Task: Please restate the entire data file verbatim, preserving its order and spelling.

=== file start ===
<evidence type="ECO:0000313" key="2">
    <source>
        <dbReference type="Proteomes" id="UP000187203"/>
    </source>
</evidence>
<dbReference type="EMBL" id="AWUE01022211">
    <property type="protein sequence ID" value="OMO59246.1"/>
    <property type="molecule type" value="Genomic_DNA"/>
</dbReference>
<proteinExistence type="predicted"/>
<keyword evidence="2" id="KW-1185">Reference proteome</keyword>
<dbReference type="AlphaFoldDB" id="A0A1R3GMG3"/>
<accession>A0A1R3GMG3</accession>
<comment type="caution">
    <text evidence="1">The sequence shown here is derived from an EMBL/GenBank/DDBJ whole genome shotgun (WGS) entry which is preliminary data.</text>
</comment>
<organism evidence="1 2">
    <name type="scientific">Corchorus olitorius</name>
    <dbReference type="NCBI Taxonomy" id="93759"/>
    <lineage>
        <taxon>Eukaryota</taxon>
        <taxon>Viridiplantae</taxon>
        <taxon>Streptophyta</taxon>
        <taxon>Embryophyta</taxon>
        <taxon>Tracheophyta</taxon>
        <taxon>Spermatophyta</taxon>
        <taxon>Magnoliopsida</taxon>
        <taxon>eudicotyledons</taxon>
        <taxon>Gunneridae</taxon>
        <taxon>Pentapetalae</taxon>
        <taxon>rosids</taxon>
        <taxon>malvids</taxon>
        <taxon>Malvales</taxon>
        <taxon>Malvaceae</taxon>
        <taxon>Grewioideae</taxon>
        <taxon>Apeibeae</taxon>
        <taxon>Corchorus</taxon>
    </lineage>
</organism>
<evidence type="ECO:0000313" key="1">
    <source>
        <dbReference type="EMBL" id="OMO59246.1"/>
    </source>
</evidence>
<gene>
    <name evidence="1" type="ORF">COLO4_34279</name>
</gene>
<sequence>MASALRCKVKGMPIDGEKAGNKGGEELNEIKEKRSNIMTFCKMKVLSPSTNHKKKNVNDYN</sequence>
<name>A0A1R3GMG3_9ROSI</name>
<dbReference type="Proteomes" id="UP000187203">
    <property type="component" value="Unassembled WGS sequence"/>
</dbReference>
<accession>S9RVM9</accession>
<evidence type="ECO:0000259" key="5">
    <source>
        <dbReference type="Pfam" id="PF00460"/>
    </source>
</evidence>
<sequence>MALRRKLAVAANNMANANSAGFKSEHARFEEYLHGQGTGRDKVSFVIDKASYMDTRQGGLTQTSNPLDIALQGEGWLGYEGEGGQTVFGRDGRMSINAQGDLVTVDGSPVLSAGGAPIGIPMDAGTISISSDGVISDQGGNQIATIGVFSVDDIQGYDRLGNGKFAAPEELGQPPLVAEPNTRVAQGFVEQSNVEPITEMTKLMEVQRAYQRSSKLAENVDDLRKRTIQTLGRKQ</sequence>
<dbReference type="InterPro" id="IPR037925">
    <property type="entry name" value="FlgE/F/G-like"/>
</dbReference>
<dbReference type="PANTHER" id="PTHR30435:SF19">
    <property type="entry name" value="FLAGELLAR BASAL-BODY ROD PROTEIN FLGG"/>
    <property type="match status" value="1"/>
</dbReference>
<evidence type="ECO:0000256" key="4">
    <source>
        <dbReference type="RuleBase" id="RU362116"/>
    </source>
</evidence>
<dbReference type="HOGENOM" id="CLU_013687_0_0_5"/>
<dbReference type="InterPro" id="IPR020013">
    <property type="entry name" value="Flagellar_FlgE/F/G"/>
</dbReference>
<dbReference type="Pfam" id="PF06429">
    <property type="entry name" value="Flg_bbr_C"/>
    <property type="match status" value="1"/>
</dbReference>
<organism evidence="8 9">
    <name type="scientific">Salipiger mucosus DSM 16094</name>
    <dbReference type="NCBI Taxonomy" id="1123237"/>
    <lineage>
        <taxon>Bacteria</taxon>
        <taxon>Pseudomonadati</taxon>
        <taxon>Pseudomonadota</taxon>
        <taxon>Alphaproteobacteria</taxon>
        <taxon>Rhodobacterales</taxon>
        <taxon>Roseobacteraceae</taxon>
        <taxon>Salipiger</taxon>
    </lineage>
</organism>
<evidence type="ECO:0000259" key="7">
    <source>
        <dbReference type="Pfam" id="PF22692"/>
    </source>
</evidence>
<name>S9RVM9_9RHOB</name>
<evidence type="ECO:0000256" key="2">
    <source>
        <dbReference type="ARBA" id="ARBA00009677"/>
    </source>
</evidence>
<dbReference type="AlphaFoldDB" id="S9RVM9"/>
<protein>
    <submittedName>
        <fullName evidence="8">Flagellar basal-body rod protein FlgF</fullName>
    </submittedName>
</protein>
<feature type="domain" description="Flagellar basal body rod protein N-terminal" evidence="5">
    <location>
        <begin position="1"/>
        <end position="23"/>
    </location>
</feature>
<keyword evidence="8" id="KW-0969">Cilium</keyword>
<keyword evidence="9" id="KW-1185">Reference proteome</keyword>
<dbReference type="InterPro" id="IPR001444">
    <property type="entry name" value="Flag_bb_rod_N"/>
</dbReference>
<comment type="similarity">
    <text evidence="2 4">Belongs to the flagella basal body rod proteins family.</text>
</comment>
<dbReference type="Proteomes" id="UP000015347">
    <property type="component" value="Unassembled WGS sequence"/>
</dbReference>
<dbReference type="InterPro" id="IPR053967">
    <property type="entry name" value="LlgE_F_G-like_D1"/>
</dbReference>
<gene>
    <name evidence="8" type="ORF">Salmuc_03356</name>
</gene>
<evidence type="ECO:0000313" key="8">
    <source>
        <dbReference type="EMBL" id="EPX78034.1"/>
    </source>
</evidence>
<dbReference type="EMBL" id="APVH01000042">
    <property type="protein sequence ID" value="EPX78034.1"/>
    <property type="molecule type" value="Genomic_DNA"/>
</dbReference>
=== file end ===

<evidence type="ECO:0000313" key="2">
    <source>
        <dbReference type="Proteomes" id="UP000187203"/>
    </source>
</evidence>
<dbReference type="EMBL" id="AWUE01022211">
    <property type="protein sequence ID" value="OMO59246.1"/>
    <property type="molecule type" value="Genomic_DNA"/>
</dbReference>
<proteinExistence type="predicted"/>
<keyword evidence="2" id="KW-1185">Reference proteome</keyword>
<dbReference type="AlphaFoldDB" id="A0A1R3GMG3"/>
<accession>A0A1R3GMG3</accession>
<comment type="caution">
    <text evidence="1">The sequence shown here is derived from an EMBL/GenBank/DDBJ whole genome shotgun (WGS) entry which is preliminary data.</text>
</comment>
<organism evidence="1 2">
    <name type="scientific">Corchorus olitorius</name>
    <dbReference type="NCBI Taxonomy" id="93759"/>
    <lineage>
        <taxon>Eukaryota</taxon>
        <taxon>Viridiplantae</taxon>
        <taxon>Streptophyta</taxon>
        <taxon>Embryophyta</taxon>
        <taxon>Tracheophyta</taxon>
        <taxon>Spermatophyta</taxon>
        <taxon>Magnoliopsida</taxon>
        <taxon>eudicotyledons</taxon>
        <taxon>Gunneridae</taxon>
        <taxon>Pentapetalae</taxon>
        <taxon>rosids</taxon>
        <taxon>malvids</taxon>
        <taxon>Malvales</taxon>
        <taxon>Malvaceae</taxon>
        <taxon>Grewioideae</taxon>
        <taxon>Apeibeae</taxon>
        <taxon>Corchorus</taxon>
    </lineage>
</organism>
<evidence type="ECO:0000313" key="1">
    <source>
        <dbReference type="EMBL" id="OMO59246.1"/>
    </source>
</evidence>
<gene>
    <name evidence="1" type="ORF">COLO4_34279</name>
</gene>
<sequence>MASALRCKVKGMPIDGEKAGNKGGEELNEIKEKRSNIMTFCKMKVLSPSTNHKKKNVNDYN</sequence>
<name>A0A1R3GMG3_9ROSI</name>
<dbReference type="Proteomes" id="UP000187203">
    <property type="component" value="Unassembled WGS sequence"/>
</dbReference>
<accession>S9RVM9</accession>
<evidence type="ECO:0000259" key="5">
    <source>
        <dbReference type="Pfam" id="PF00460"/>
    </source>
</evidence>
<sequence>MALRRKLAVAANNMANANSAGFKSEHARFEEYLHGQGTGRDKVSFVIDKASYMDTRQGGLTQTSNPLDIALQGEGWLGYEGEGGQTVFGRDGRMSINAQGDLVTVDGSPVLSAGGAPIGIPMDAGTISISSDGVISDQGGNQIATIGVFSVDDIQGYDRLGNGKFAAPEELGQPPLVAEPNTRVAQGFVEQSNVEPITEMTKLMEVQRAYQRSSKLAENVDDLRKRTIQTLGRKQ</sequence>
<dbReference type="InterPro" id="IPR037925">
    <property type="entry name" value="FlgE/F/G-like"/>
</dbReference>
<dbReference type="PANTHER" id="PTHR30435:SF19">
    <property type="entry name" value="FLAGELLAR BASAL-BODY ROD PROTEIN FLGG"/>
    <property type="match status" value="1"/>
</dbReference>
<evidence type="ECO:0000256" key="4">
    <source>
        <dbReference type="RuleBase" id="RU362116"/>
    </source>
</evidence>
<dbReference type="HOGENOM" id="CLU_013687_0_0_5"/>
<dbReference type="InterPro" id="IPR020013">
    <property type="entry name" value="Flagellar_FlgE/F/G"/>
</dbReference>
<dbReference type="Pfam" id="PF06429">
    <property type="entry name" value="Flg_bbr_C"/>
    <property type="match status" value="1"/>
</dbReference>
<organism evidence="8 9">
    <name type="scientific">Salipiger mucosus DSM 16094</name>
    <dbReference type="NCBI Taxonomy" id="1123237"/>
    <lineage>
        <taxon>Bacteria</taxon>
        <taxon>Pseudomonadati</taxon>
        <taxon>Pseudomonadota</taxon>
        <taxon>Alphaproteobacteria</taxon>
        <taxon>Rhodobacterales</taxon>
        <taxon>Roseobacteraceae</taxon>
        <taxon>Salipiger</taxon>
    </lineage>
</organism>
<evidence type="ECO:0000259" key="7">
    <source>
        <dbReference type="Pfam" id="PF22692"/>
    </source>
</evidence>
<name>S9RVM9_9RHOB</name>
<evidence type="ECO:0000256" key="2">
    <source>
        <dbReference type="ARBA" id="ARBA00009677"/>
    </source>
</evidence>
<dbReference type="AlphaFoldDB" id="S9RVM9"/>
<protein>
    <submittedName>
        <fullName evidence="8">Flagellar basal-body rod protein FlgF</fullName>
    </submittedName>
</protein>
<feature type="domain" description="Flagellar basal body rod protein N-terminal" evidence="5">
    <location>
        <begin position="1"/>
        <end position="23"/>
    </location>
</feature>
<keyword evidence="8" id="KW-0969">Cilium</keyword>
<keyword evidence="9" id="KW-1185">Reference proteome</keyword>
<dbReference type="InterPro" id="IPR001444">
    <property type="entry name" value="Flag_bb_rod_N"/>
</dbReference>
<comment type="similarity">
    <text evidence="2 4">Belongs to the flagella basal body rod proteins family.</text>
</comment>
<dbReference type="Proteomes" id="UP000015347">
    <property type="component" value="Unassembled WGS sequence"/>
</dbReference>
<dbReference type="InterPro" id="IPR053967">
    <property type="entry name" value="LlgE_F_G-like_D1"/>
</dbReference>
<gene>
    <name evidence="8" type="ORF">Salmuc_03356</name>
</gene>
<evidence type="ECO:0000313" key="8">
    <source>
        <dbReference type="EMBL" id="EPX78034.1"/>
    </source>
</evidence>
<dbReference type="EMBL" id="APVH01000042">
    <property type="protein sequence ID" value="EPX78034.1"/>
    <property type="molecule type" value="Genomic_DNA"/>
</dbReference>